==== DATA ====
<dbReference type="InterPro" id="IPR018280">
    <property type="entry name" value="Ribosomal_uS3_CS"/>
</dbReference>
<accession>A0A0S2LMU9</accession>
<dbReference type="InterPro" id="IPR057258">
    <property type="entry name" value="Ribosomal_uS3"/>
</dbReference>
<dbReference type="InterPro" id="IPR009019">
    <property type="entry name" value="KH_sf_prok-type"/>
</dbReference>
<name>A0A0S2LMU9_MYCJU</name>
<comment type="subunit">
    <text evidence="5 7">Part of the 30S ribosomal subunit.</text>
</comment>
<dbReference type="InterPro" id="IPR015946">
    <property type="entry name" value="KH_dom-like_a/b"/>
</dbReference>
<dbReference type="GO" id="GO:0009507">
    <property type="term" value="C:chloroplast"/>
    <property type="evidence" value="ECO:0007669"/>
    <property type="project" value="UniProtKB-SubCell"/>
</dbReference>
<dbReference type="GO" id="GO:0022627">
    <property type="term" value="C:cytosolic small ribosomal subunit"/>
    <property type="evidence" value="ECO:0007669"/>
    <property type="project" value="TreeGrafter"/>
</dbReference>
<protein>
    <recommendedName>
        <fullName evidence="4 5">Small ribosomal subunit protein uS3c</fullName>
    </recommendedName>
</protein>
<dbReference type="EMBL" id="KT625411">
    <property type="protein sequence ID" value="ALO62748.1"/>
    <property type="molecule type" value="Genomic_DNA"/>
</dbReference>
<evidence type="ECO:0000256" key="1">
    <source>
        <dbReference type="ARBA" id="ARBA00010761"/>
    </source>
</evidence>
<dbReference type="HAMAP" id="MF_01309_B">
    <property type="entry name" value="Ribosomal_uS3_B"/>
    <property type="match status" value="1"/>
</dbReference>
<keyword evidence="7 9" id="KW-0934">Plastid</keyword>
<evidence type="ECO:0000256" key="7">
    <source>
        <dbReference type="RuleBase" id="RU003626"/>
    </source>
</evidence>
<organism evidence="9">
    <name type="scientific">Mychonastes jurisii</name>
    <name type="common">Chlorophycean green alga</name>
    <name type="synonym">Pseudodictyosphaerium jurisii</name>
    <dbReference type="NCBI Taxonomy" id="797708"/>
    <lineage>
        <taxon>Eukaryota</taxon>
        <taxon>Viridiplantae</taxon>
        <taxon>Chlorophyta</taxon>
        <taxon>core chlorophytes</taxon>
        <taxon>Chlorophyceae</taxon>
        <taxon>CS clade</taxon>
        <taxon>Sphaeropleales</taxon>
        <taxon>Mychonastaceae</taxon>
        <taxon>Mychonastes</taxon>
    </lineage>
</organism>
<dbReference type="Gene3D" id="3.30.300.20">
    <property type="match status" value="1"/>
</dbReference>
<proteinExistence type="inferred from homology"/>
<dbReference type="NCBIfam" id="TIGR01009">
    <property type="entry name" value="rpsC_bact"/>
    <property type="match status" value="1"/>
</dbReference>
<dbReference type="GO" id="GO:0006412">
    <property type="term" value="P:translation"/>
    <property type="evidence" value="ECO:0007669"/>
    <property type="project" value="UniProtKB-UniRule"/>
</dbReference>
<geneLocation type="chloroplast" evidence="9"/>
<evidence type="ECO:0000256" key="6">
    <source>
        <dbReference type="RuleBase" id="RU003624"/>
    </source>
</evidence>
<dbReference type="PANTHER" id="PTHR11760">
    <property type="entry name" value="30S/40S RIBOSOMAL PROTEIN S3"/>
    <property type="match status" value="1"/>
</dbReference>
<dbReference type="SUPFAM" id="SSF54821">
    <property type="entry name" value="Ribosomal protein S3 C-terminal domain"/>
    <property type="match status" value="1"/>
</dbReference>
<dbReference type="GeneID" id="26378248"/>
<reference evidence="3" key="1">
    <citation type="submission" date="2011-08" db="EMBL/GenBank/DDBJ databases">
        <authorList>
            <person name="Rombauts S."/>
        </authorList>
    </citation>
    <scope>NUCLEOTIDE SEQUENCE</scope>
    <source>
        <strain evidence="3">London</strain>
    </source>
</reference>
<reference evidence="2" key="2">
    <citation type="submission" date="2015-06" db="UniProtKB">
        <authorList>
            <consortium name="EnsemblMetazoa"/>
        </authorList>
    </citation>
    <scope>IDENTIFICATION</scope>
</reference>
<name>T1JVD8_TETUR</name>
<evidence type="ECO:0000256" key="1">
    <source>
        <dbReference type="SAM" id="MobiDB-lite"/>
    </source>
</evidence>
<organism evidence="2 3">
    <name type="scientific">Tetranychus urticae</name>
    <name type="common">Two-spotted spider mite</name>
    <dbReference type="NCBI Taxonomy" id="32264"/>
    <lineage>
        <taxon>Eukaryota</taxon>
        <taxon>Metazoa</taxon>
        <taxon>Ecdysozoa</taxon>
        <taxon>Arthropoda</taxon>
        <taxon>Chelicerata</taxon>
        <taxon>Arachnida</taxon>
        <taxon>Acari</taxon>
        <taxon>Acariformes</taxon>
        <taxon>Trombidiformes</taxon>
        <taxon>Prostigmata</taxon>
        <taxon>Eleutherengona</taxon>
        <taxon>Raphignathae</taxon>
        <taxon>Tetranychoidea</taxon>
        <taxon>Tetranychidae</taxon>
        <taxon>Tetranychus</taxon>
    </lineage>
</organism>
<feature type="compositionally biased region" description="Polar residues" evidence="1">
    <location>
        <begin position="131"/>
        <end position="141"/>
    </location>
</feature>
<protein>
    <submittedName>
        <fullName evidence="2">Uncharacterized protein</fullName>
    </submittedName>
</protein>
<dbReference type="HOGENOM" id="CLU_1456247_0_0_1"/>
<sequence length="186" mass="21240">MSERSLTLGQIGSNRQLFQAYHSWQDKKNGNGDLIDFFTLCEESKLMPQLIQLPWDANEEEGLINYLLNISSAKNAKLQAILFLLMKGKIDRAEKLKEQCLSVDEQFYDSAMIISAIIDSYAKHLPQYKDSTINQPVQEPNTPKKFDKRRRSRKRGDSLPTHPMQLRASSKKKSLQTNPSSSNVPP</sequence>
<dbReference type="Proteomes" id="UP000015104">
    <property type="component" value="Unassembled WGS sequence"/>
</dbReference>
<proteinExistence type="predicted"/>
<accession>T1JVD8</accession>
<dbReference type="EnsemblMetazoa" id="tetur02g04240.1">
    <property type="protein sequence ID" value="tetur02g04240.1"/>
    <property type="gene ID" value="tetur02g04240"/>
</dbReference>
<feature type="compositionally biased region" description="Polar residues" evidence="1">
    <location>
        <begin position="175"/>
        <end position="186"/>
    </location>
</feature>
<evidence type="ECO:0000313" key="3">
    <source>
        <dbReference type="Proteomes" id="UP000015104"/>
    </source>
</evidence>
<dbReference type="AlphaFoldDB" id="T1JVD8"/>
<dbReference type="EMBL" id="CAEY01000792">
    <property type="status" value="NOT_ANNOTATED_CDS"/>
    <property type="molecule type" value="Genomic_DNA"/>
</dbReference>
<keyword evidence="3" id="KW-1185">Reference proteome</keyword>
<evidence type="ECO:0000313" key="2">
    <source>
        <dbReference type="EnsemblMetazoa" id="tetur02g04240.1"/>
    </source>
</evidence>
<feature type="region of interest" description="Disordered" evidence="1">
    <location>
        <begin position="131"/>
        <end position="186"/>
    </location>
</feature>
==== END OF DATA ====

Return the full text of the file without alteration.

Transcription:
<dbReference type="InterPro" id="IPR018280">
    <property type="entry name" value="Ribosomal_uS3_CS"/>
</dbReference>
<accession>A0A0S2LMU9</accession>
<dbReference type="InterPro" id="IPR057258">
    <property type="entry name" value="Ribosomal_uS3"/>
</dbReference>
<dbReference type="InterPro" id="IPR009019">
    <property type="entry name" value="KH_sf_prok-type"/>
</dbReference>
<name>A0A0S2LMU9_MYCJU</name>
<comment type="subunit">
    <text evidence="5 7">Part of the 30S ribosomal subunit.</text>
</comment>
<dbReference type="InterPro" id="IPR015946">
    <property type="entry name" value="KH_dom-like_a/b"/>
</dbReference>
<dbReference type="GO" id="GO:0009507">
    <property type="term" value="C:chloroplast"/>
    <property type="evidence" value="ECO:0007669"/>
    <property type="project" value="UniProtKB-SubCell"/>
</dbReference>
<dbReference type="GO" id="GO:0022627">
    <property type="term" value="C:cytosolic small ribosomal subunit"/>
    <property type="evidence" value="ECO:0007669"/>
    <property type="project" value="TreeGrafter"/>
</dbReference>
<protein>
    <recommendedName>
        <fullName evidence="4 5">Small ribosomal subunit protein uS3c</fullName>
    </recommendedName>
</protein>
<dbReference type="EMBL" id="KT625411">
    <property type="protein sequence ID" value="ALO62748.1"/>
    <property type="molecule type" value="Genomic_DNA"/>
</dbReference>
<evidence type="ECO:0000256" key="1">
    <source>
        <dbReference type="ARBA" id="ARBA00010761"/>
    </source>
</evidence>
<dbReference type="HAMAP" id="MF_01309_B">
    <property type="entry name" value="Ribosomal_uS3_B"/>
    <property type="match status" value="1"/>
</dbReference>
<keyword evidence="7 9" id="KW-0934">Plastid</keyword>
<evidence type="ECO:0000256" key="7">
    <source>
        <dbReference type="RuleBase" id="RU003626"/>
    </source>
</evidence>
<organism evidence="9">
    <name type="scientific">Mychonastes jurisii</name>
    <name type="common">Chlorophycean green alga</name>
    <name type="synonym">Pseudodictyosphaerium jurisii</name>
    <dbReference type="NCBI Taxonomy" id="797708"/>
    <lineage>
        <taxon>Eukaryota</taxon>
        <taxon>Viridiplantae</taxon>
        <taxon>Chlorophyta</taxon>
        <taxon>core chlorophytes</taxon>
        <taxon>Chlorophyceae</taxon>
        <taxon>CS clade</taxon>
        <taxon>Sphaeropleales</taxon>
        <taxon>Mychonastaceae</taxon>
        <taxon>Mychonastes</taxon>
    </lineage>
</organism>
<dbReference type="Gene3D" id="3.30.300.20">
    <property type="match status" value="1"/>
</dbReference>
<proteinExistence type="inferred from homology"/>
<dbReference type="NCBIfam" id="TIGR01009">
    <property type="entry name" value="rpsC_bact"/>
    <property type="match status" value="1"/>
</dbReference>
<dbReference type="GO" id="GO:0006412">
    <property type="term" value="P:translation"/>
    <property type="evidence" value="ECO:0007669"/>
    <property type="project" value="UniProtKB-UniRule"/>
</dbReference>
<geneLocation type="chloroplast" evidence="9"/>
<evidence type="ECO:0000256" key="6">
    <source>
        <dbReference type="RuleBase" id="RU003624"/>
    </source>
</evidence>
<dbReference type="PANTHER" id="PTHR11760">
    <property type="entry name" value="30S/40S RIBOSOMAL PROTEIN S3"/>
    <property type="match status" value="1"/>
</dbReference>
<dbReference type="SUPFAM" id="SSF54821">
    <property type="entry name" value="Ribosomal protein S3 C-terminal domain"/>
    <property type="match status" value="1"/>
</dbReference>
<dbReference type="GeneID" id="26378248"/>
<reference evidence="3" key="1">
    <citation type="submission" date="2011-08" db="EMBL/GenBank/DDBJ databases">
        <authorList>
            <person name="Rombauts S."/>
        </authorList>
    </citation>
    <scope>NUCLEOTIDE SEQUENCE</scope>
    <source>
        <strain evidence="3">London</strain>
    </source>
</reference>
<reference evidence="2" key="2">
    <citation type="submission" date="2015-06" db="UniProtKB">
        <authorList>
            <consortium name="EnsemblMetazoa"/>
        </authorList>
    </citation>
    <scope>IDENTIFICATION</scope>
</reference>
<name>T1JVD8_TETUR</name>
<evidence type="ECO:0000256" key="1">
    <source>
        <dbReference type="SAM" id="MobiDB-lite"/>
    </source>
</evidence>
<organism evidence="2 3">
    <name type="scientific">Tetranychus urticae</name>
    <name type="common">Two-spotted spider mite</name>
    <dbReference type="NCBI Taxonomy" id="32264"/>
    <lineage>
        <taxon>Eukaryota</taxon>
        <taxon>Metazoa</taxon>
        <taxon>Ecdysozoa</taxon>
        <taxon>Arthropoda</taxon>
        <taxon>Chelicerata</taxon>
        <taxon>Arachnida</taxon>
        <taxon>Acari</taxon>
        <taxon>Acariformes</taxon>
        <taxon>Trombidiformes</taxon>
        <taxon>Prostigmata</taxon>
        <taxon>Eleutherengona</taxon>
        <taxon>Raphignathae</taxon>
        <taxon>Tetranychoidea</taxon>
        <taxon>Tetranychidae</taxon>
        <taxon>Tetranychus</taxon>
    </lineage>
</organism>
<feature type="compositionally biased region" description="Polar residues" evidence="1">
    <location>
        <begin position="131"/>
        <end position="141"/>
    </location>
</feature>
<protein>
    <submittedName>
        <fullName evidence="2">Uncharacterized protein</fullName>
    </submittedName>
</protein>
<dbReference type="HOGENOM" id="CLU_1456247_0_0_1"/>
<sequence length="186" mass="21240">MSERSLTLGQIGSNRQLFQAYHSWQDKKNGNGDLIDFFTLCEESKLMPQLIQLPWDANEEEGLINYLLNISSAKNAKLQAILFLLMKGKIDRAEKLKEQCLSVDEQFYDSAMIISAIIDSYAKHLPQYKDSTINQPVQEPNTPKKFDKRRRSRKRGDSLPTHPMQLRASSKKKSLQTNPSSSNVPP</sequence>
<dbReference type="Proteomes" id="UP000015104">
    <property type="component" value="Unassembled WGS sequence"/>
</dbReference>
<proteinExistence type="predicted"/>
<accession>T1JVD8</accession>
<dbReference type="EnsemblMetazoa" id="tetur02g04240.1">
    <property type="protein sequence ID" value="tetur02g04240.1"/>
    <property type="gene ID" value="tetur02g04240"/>
</dbReference>
<feature type="compositionally biased region" description="Polar residues" evidence="1">
    <location>
        <begin position="175"/>
        <end position="186"/>
    </location>
</feature>
<evidence type="ECO:0000313" key="3">
    <source>
        <dbReference type="Proteomes" id="UP000015104"/>
    </source>
</evidence>
<dbReference type="AlphaFoldDB" id="T1JVD8"/>
<dbReference type="EMBL" id="CAEY01000792">
    <property type="status" value="NOT_ANNOTATED_CDS"/>
    <property type="molecule type" value="Genomic_DNA"/>
</dbReference>
<keyword evidence="3" id="KW-1185">Reference proteome</keyword>
<evidence type="ECO:0000313" key="2">
    <source>
        <dbReference type="EnsemblMetazoa" id="tetur02g04240.1"/>
    </source>
</evidence>
<feature type="region of interest" description="Disordered" evidence="1">
    <location>
        <begin position="131"/>
        <end position="186"/>
    </location>
</feature>